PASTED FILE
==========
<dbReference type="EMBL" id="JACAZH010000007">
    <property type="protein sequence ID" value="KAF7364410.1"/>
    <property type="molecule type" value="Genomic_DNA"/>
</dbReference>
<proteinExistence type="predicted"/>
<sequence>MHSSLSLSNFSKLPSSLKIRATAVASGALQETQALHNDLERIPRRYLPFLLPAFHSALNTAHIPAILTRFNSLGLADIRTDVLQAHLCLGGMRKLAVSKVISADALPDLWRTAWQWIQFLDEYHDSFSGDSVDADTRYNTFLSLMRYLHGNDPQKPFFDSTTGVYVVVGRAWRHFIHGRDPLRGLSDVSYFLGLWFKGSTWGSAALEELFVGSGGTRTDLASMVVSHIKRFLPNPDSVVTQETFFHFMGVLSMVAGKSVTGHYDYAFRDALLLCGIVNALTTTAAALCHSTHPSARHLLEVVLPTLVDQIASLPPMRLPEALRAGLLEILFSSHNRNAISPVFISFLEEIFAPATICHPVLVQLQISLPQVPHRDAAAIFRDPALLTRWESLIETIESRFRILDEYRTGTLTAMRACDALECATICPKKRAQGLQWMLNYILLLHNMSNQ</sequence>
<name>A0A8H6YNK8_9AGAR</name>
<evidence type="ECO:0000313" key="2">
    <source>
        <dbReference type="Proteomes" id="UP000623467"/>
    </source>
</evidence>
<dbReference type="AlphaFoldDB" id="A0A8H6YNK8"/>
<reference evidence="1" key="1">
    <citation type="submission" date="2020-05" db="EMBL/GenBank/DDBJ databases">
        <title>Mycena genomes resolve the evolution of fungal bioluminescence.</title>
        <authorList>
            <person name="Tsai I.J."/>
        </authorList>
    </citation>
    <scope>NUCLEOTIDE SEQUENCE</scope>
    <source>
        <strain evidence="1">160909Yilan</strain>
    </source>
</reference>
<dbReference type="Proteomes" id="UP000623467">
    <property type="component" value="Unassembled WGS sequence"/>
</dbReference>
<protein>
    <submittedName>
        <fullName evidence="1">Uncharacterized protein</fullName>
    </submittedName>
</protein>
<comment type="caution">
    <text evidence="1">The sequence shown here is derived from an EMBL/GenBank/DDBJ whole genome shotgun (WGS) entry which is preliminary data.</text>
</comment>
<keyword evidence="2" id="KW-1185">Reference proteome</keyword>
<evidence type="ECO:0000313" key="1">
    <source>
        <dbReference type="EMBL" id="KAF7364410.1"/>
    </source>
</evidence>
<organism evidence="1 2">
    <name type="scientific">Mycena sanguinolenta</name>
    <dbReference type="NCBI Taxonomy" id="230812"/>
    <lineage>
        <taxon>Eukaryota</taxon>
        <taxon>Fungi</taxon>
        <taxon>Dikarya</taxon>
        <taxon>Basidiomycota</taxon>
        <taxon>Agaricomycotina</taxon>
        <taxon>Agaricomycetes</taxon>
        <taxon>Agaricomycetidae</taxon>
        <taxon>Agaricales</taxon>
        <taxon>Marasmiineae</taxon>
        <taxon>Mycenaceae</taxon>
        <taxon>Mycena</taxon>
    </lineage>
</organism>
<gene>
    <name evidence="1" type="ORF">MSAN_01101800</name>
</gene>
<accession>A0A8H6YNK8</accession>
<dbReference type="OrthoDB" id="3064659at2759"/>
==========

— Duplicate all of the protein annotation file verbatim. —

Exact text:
<dbReference type="EMBL" id="JACAZH010000007">
    <property type="protein sequence ID" value="KAF7364410.1"/>
    <property type="molecule type" value="Genomic_DNA"/>
</dbReference>
<proteinExistence type="predicted"/>
<sequence>MHSSLSLSNFSKLPSSLKIRATAVASGALQETQALHNDLERIPRRYLPFLLPAFHSALNTAHIPAILTRFNSLGLADIRTDVLQAHLCLGGMRKLAVSKVISADALPDLWRTAWQWIQFLDEYHDSFSGDSVDADTRYNTFLSLMRYLHGNDPQKPFFDSTTGVYVVVGRAWRHFIHGRDPLRGLSDVSYFLGLWFKGSTWGSAALEELFVGSGGTRTDLASMVVSHIKRFLPNPDSVVTQETFFHFMGVLSMVAGKSVTGHYDYAFRDALLLCGIVNALTTTAAALCHSTHPSARHLLEVVLPTLVDQIASLPPMRLPEALRAGLLEILFSSHNRNAISPVFISFLEEIFAPATICHPVLVQLQISLPQVPHRDAAAIFRDPALLTRWESLIETIESRFRILDEYRTGTLTAMRACDALECATICPKKRAQGLQWMLNYILLLHNMSNQ</sequence>
<name>A0A8H6YNK8_9AGAR</name>
<evidence type="ECO:0000313" key="2">
    <source>
        <dbReference type="Proteomes" id="UP000623467"/>
    </source>
</evidence>
<dbReference type="AlphaFoldDB" id="A0A8H6YNK8"/>
<reference evidence="1" key="1">
    <citation type="submission" date="2020-05" db="EMBL/GenBank/DDBJ databases">
        <title>Mycena genomes resolve the evolution of fungal bioluminescence.</title>
        <authorList>
            <person name="Tsai I.J."/>
        </authorList>
    </citation>
    <scope>NUCLEOTIDE SEQUENCE</scope>
    <source>
        <strain evidence="1">160909Yilan</strain>
    </source>
</reference>
<dbReference type="Proteomes" id="UP000623467">
    <property type="component" value="Unassembled WGS sequence"/>
</dbReference>
<protein>
    <submittedName>
        <fullName evidence="1">Uncharacterized protein</fullName>
    </submittedName>
</protein>
<comment type="caution">
    <text evidence="1">The sequence shown here is derived from an EMBL/GenBank/DDBJ whole genome shotgun (WGS) entry which is preliminary data.</text>
</comment>
<keyword evidence="2" id="KW-1185">Reference proteome</keyword>
<evidence type="ECO:0000313" key="1">
    <source>
        <dbReference type="EMBL" id="KAF7364410.1"/>
    </source>
</evidence>
<organism evidence="1 2">
    <name type="scientific">Mycena sanguinolenta</name>
    <dbReference type="NCBI Taxonomy" id="230812"/>
    <lineage>
        <taxon>Eukaryota</taxon>
        <taxon>Fungi</taxon>
        <taxon>Dikarya</taxon>
        <taxon>Basidiomycota</taxon>
        <taxon>Agaricomycotina</taxon>
        <taxon>Agaricomycetes</taxon>
        <taxon>Agaricomycetidae</taxon>
        <taxon>Agaricales</taxon>
        <taxon>Marasmiineae</taxon>
        <taxon>Mycenaceae</taxon>
        <taxon>Mycena</taxon>
    </lineage>
</organism>
<gene>
    <name evidence="1" type="ORF">MSAN_01101800</name>
</gene>
<accession>A0A8H6YNK8</accession>
<dbReference type="OrthoDB" id="3064659at2759"/>